Bangsamoro basic law will replace ARMM, says Leonen
The Bangsamoro basic law will replace the organic act that created the Autonomous Region in Muslim Mindanao (ARMM), according to the government’s chief peace negotiator with Moro rebels.
The organic act, Republic Act No. 9054, “will be changed in its entirety,” Marvic Leonen, head of the government peace panel, told reporters on Thursday night.
“There will be a Bangsamoro basic law and it is also possible that the Bangsamoro basic law will take what is good in the ARMM organic act,” Leonen said.
“Only one law will exist. The Bangsamoro basic law should be designed to replace the organic act,” Leonen said.
Under the Framework Agreement on the Bangsamoro signed by the government and the Moro Islamic Liberation Front (MILF) on Monday, a Transition Commission will write the basic law that will create a new autonomous region in Muslim Mindanao, the Bangsamoro.
President Benigno Aquino III will certify the draft basic law as an urgent bill then submit it to Congress for enactment.
The final approval of the basic law is by plebiscite, after which a Bangsamoro Transition Authority (BTA) will be established to replace the ARMM government.
Once the BTA is established, the ARMM is deemed abolished.
The creation of the ARMM is part of a peace agreement that the Moro National Liberation Front (MNLF) signed with the government in 1996.
For that reason, MNLF leader Nur Misuari frowns on the Bangsamoro agreement, threatening to question it in the International Court of Justice.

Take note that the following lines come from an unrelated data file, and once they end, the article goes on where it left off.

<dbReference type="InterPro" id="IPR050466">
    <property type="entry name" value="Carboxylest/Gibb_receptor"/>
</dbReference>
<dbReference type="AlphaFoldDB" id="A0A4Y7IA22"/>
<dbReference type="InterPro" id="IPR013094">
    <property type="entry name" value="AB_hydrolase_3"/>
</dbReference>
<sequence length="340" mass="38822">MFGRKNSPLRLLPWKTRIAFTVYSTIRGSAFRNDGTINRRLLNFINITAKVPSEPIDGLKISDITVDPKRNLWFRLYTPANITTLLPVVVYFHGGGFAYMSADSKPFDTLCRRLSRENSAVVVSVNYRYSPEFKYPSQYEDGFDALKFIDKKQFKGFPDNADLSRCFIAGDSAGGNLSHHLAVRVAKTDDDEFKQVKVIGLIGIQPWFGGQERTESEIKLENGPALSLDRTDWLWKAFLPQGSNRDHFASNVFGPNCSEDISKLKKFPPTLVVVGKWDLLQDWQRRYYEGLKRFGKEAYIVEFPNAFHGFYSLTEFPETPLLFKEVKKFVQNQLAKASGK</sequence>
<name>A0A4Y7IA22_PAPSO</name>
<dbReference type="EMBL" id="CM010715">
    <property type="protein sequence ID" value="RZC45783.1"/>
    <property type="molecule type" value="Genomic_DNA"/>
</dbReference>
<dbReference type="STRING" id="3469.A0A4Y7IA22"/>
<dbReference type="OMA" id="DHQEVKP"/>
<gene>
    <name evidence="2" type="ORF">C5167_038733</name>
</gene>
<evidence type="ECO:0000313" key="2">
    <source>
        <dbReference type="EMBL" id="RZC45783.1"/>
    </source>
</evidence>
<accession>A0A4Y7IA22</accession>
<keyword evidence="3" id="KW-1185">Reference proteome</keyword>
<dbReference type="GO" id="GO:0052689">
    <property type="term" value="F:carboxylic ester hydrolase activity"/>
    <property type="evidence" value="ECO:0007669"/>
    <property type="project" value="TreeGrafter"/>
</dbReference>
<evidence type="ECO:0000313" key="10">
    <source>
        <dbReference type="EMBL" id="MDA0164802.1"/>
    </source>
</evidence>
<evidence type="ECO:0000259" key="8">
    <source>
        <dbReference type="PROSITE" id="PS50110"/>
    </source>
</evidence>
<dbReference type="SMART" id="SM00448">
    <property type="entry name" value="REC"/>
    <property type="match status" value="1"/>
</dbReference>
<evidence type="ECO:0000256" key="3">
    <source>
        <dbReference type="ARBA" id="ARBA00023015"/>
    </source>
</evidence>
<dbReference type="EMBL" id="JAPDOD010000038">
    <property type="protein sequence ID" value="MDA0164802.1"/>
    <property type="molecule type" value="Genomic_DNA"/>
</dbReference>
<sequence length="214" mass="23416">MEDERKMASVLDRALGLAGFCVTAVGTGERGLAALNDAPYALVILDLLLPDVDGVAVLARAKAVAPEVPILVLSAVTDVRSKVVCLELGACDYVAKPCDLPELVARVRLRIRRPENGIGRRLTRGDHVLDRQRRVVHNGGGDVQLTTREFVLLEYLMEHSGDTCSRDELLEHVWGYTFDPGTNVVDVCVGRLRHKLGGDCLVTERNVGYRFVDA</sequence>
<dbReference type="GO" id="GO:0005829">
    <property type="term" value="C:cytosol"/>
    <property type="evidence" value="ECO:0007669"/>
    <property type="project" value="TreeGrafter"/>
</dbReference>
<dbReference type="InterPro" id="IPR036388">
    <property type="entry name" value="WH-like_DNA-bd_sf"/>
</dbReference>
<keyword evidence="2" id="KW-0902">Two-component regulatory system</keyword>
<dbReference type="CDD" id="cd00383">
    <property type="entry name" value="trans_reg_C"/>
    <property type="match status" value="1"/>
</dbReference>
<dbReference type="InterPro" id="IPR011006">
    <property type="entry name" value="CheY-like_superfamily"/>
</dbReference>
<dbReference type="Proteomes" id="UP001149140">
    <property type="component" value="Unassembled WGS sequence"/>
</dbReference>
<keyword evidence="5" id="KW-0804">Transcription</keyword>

But other MNLF officials, including Cotabato City Mayor Muslimin Sema, favor the Bangsamoro deal, although they want to know how it can be brought into harmony with the 1996 peace agreement.
Told about the query, Leonen said government consultations with the MNLF had produced “consensus points,” among which is giving the MNLF seats on the Transition Commission.
Representation on the commission will ensure that MNLF interest will be dealt with in the formulation of the Bangsamoro basic law.
There should be no problem with the MILF, an offshoot of the MNLF, as the MILF wants the peace deal “to be inclusive,” Leonen said.
Leonen said the government and the MNLF had “agreed upon the process” toward a final peace accord with the MILF.
Talks with MNLF
Consultations between the government and the MNLF are carried out through three-corner talks involving Indonesia and the Organization of Islamic Cooperation Peace Commission for Southern Philippines (OIC-PCSP).
Among the topics of discussions in the talks are infirmities in the ARMM organic act.
The OIC, however, has recognized the framework agreement between the government and the MILF. OIC secretary general Ekmeleddin Ishanoglu was present at the signing of the agreement in Malacañang on Monday.
Leonen said the government was also talking to Misuari, who said the Bangsamoro deal was illegal and refused to serve on the Transition Commission.
Misuari’s role, however, “will depend on the decision of the MNLF as a whole and will depend on the talks with the government,” Leonen said.
Leonen stressed that the policy of the government in finding lasting peace in Mindanao is “convergence.”
“It wants to be able to find the best common denominator among the groups,” Leonen said. “We think [the MNLF and the MILF] will remain separate, but at least there will be convergence as to how to proceed with respect to the Bangsamoro.”
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